E. Coli Research Review

The following is an article from The Annals of Improbable Research, now in all-pdf form. Get a subscription now for only $25 a year!

(Image credit: NIAID)

Featured findings about a popular microbe
compiled by Honoré Schoolcraft, Improbable Research staff

Coli and Mexican Fast Food
“Enteric Pathogens in Mexican Sauces of Popular Restaurants in Guadalajara, Mexico, and Houston, Texas,” Javier A. Adachi, John J. Mathewson, Zhi-Dong Jiang, Charles D. Ericsson and Herbert L. DuPont, Annals of Internal Medicine, vol. 136, no. 12, June 18, 2002, pp. 884–7. (Thanks to Peter Melvoin for bringing this to our attention.) The authors, who are at University of Texas, St. Luke’s Episcopal Hospital, and Baylor College of Medicine, Houston, Texas, conclude that:

Contamination with E. coli was common in samples of Mexican tabletop sauces from Guadalajara restaurants. These sauces commonly contained enteric pathogens.

Holy Hazard
“Holy Water—A Risk Factor for Hospital-Acquired Infection,” J.C. Rees and K.D. Allen, Journal of Hospital Infection, vol. 32, no. 1, January 1996, pp. 51–5. (Thanks to Danielle Chung for bringing this to our attention.) The authors, who are at Whiston Hospital, Prescot, Merseyside, UK, explain:

A case of hospital-acquired infection due to Acinetobacter baumanii in a burns patient after exposure to holy water is described. In order to assess the infection risk, 13 samples of holy water were cultured for bacteria, (including legionellae) and yeasts. Viable bacterial counts ranged from 1.3 x 103—3.8 x 108 cfu/L (mean 3.1 x 107 cfu/L). A wide range of bacterial species was isolated including Pseudomonas aeruginosa, Enterobacter spp. Escherichia coli and Aeromonas hydrophila. Candida spp. were isolated from two samples, but legionellae from none. Holy water would, therefore, seem to be a potential risk factor for hospital-acquired infection.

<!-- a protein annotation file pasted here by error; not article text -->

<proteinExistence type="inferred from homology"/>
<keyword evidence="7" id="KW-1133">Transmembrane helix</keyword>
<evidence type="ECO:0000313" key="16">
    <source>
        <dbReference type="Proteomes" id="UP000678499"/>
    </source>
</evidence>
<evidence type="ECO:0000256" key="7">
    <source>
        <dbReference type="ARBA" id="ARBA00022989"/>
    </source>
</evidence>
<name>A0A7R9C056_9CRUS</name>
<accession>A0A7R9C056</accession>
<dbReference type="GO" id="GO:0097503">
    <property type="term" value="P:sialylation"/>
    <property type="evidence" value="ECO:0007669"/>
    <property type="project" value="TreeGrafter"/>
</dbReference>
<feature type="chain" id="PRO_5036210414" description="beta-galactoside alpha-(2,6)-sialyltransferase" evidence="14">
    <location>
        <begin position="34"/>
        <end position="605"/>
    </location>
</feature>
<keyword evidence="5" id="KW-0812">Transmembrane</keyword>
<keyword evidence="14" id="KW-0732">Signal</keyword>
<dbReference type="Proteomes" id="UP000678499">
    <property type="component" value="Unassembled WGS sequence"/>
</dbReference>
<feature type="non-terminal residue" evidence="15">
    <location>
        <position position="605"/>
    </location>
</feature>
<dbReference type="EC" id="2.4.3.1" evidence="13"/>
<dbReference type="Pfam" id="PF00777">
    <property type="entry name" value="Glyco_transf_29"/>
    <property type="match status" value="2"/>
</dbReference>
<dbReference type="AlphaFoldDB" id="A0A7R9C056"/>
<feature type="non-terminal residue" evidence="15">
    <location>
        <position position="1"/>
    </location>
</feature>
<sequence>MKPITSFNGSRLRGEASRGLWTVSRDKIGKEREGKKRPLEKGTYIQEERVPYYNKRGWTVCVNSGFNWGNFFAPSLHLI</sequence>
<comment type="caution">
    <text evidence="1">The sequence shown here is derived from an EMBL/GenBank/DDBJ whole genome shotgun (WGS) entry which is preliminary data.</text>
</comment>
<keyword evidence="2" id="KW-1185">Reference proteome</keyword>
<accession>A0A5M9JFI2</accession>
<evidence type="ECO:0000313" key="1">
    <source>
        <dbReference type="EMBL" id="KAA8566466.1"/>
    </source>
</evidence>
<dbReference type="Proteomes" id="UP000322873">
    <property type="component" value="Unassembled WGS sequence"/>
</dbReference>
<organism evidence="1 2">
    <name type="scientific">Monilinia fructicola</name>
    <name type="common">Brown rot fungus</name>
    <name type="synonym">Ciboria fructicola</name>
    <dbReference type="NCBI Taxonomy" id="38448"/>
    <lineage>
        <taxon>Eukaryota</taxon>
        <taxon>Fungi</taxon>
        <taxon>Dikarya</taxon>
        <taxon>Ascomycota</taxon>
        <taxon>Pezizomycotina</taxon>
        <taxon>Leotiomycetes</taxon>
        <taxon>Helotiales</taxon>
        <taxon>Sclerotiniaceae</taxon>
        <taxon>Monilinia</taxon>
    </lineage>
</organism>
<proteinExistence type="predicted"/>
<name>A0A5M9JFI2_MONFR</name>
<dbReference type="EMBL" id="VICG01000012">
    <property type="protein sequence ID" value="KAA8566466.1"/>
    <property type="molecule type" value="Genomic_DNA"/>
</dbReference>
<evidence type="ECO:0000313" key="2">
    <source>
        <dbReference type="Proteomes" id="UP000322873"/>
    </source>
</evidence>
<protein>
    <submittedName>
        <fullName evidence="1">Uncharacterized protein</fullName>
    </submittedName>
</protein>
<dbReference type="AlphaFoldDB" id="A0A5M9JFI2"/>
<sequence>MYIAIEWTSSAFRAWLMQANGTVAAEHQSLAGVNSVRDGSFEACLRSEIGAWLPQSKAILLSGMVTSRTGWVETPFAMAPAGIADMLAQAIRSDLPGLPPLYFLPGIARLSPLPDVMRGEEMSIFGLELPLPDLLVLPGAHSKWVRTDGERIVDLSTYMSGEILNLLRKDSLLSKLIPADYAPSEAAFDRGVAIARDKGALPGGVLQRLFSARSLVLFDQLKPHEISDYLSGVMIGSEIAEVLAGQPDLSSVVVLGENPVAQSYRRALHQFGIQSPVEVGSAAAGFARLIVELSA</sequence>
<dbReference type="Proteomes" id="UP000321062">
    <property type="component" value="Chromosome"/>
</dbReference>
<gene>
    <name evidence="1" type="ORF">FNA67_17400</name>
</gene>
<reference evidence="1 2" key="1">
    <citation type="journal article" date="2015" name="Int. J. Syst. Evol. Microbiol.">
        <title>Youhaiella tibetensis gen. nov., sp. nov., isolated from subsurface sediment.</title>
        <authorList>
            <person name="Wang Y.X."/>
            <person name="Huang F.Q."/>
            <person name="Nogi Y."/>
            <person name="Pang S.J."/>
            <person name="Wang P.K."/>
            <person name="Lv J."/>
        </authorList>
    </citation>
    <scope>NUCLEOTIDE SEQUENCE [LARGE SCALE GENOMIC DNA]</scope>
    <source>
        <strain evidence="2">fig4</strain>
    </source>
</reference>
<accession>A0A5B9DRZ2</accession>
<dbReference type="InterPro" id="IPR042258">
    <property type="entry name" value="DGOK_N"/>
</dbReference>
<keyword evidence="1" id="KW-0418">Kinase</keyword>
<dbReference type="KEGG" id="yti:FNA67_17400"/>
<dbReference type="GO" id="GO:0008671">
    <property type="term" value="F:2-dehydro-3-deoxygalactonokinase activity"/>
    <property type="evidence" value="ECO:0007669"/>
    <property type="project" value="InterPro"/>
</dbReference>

(Image credit: Brian Baer and Neerja Hajela)

Coli on Coli
“Evolution of CTX-M-Type Beta-Lactamases in Isolates of Escherichia coli Infecting Hospital and Community Patients,” G. Brigante, F. Luzzaro, M. Perilli, G. Lombardi, A. Coli et al., International Journal of Antimicrobial Agents, vol. 25, no. 2, February 2005, pp. 157–62.

Coli and Binge Eating
“Binge Eating Disorder: Prevalence and Psychopathological Features in a Clinical Sample of Obese People in Italy,” Carla E. Ramacciotti, Elisabetta Coli et al., Psychiatry Research, vol. 94, no. 2, May 15, 2000, pp. 131–8.

(Image credit: Kelseymflanagan)

Coli and Associated Psychoneurotic Disturbances
“Le Colibacillose et Ses Troubles Psycho-Nevrosiques” [Bacillus coli and Associated Psychoneurotic Disturbances],” R. De. Saussure, Évolution Psychiatrique, no. 1, 1934, pp. 85–95. The author reports:

A description of the psychological manifestations which are encountered in [certain] patients. The most striking symptoms are asthenia and distaste for life, anxiety, capricious irritation, and sometimes obsessions and hypochondriac delusions. There are no specific psychological disturbances in these cases.

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The article above is from the January-February 2007 issue of the Annals of Improbable Research. You can download or purchase back issues of the magazine, or subscribe to receive future issues. Or get a subscription for someone as a gift!

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